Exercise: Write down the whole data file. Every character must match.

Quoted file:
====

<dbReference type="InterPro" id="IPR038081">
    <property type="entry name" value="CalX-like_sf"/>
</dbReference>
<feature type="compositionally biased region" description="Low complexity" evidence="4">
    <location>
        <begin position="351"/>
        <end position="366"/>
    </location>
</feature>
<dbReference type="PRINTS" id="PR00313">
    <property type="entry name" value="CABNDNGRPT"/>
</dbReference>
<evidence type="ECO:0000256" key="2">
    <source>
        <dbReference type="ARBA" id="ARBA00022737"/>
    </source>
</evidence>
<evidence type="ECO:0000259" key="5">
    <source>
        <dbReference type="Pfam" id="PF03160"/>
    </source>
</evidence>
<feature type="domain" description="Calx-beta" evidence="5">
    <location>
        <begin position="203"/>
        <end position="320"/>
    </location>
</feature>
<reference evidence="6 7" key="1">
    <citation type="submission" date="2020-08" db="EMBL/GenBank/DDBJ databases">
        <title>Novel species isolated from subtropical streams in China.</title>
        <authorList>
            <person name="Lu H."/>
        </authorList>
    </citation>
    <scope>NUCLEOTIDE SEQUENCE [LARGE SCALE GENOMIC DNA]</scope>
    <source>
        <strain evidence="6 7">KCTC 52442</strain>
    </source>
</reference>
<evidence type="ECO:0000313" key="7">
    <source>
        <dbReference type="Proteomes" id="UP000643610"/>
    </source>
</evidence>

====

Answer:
<dbReference type="InterPro" id="IPR038081">
    <property type="entry name" value="CalX-like_sf"/>
</dbReference>
<feature type="compositionally biased region" description="Low complexity" evidence="4">
    <location>
        <begin position="351"/>
        <end position="366"/>
    </location>
</feature>
<dbReference type="PRINTS" id="PR00313">
    <property type="entry name" value="CABNDNGRPT"/>
</dbReference>
<evidence type="ECO:0000256" key="2">
    <source>
        <dbReference type="ARBA" id="ARBA00022737"/>
    </source>
</evidence>
<evidence type="ECO:0000259" key="5">
    <source>
        <dbReference type="Pfam" id="PF03160"/>
    </source>
</evidence>
<feature type="domain" description="Calx-beta" evidence="5">
    <location>
        <begin position="203"/>
        <end position="320"/>
    </location>
</feature>
<reference evidence="6 7" key="1">
    <citation type="submission" date="2020-08" db="EMBL/GenBank/DDBJ databases">
        <title>Novel species isolated from subtropical streams in China.</title>
        <authorList>
            <person name="Lu H."/>
        </authorList>
    </citation>
    <scope>NUCLEOTIDE SEQUENCE [LARGE SCALE GENOMIC DNA]</scope>
    <source>
        <strain evidence="6 7">KCTC 52442</strain>
    </source>
</reference>
<evidence type="ECO:0000313" key="7">
    <source>
        <dbReference type="Proteomes" id="UP000643610"/>
    </source>
</evidence>